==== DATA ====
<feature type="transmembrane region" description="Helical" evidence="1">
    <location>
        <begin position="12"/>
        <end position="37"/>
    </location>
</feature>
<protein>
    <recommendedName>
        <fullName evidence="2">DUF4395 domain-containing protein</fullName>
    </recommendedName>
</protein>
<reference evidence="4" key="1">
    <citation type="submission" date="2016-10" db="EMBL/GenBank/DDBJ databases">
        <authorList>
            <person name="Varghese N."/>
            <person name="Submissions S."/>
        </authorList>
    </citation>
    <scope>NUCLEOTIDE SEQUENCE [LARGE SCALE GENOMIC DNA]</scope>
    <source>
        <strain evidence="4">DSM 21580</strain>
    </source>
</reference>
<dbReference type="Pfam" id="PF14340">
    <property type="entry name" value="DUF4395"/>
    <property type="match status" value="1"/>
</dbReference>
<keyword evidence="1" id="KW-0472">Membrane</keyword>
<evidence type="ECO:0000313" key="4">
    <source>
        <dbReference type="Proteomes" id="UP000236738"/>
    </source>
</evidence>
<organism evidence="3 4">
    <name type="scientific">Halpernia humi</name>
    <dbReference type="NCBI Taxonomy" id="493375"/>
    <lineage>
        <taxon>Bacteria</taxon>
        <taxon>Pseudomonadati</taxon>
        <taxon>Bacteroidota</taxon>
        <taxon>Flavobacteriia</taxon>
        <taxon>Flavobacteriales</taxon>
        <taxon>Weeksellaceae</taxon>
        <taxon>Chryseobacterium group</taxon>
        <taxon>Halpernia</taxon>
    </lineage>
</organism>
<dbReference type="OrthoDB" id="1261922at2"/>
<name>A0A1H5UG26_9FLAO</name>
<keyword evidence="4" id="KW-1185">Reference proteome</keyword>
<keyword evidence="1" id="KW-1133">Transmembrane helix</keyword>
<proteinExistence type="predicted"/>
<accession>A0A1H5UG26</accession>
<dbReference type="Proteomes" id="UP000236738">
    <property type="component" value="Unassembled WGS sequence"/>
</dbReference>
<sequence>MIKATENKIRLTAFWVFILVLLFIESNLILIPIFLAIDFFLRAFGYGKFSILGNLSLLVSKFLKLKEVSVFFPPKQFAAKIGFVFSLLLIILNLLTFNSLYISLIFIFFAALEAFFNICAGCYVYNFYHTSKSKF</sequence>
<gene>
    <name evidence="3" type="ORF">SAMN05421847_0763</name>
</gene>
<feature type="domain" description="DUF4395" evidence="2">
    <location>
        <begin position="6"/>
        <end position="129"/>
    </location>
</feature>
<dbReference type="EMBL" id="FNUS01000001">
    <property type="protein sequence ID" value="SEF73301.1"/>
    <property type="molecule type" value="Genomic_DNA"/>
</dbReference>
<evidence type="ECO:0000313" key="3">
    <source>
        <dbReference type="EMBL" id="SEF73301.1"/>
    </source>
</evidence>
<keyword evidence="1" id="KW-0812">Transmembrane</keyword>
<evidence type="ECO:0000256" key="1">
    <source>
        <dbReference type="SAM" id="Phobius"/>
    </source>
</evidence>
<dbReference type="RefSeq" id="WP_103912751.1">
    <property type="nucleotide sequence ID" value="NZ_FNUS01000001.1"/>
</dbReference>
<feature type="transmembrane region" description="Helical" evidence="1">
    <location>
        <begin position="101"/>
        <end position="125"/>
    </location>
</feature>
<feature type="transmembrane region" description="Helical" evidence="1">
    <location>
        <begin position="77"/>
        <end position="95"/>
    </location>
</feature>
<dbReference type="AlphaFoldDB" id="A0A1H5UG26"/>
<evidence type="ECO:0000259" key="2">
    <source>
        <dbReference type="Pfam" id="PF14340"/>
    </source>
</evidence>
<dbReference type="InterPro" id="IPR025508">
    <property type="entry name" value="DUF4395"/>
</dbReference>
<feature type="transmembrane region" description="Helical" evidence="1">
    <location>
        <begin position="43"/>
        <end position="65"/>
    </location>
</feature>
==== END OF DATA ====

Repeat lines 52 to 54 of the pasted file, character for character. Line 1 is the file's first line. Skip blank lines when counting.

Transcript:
<proteinExistence type="predicted"/>
<accession>A0A1H5UG26</accession>
<dbReference type="Proteomes" id="UP000236738">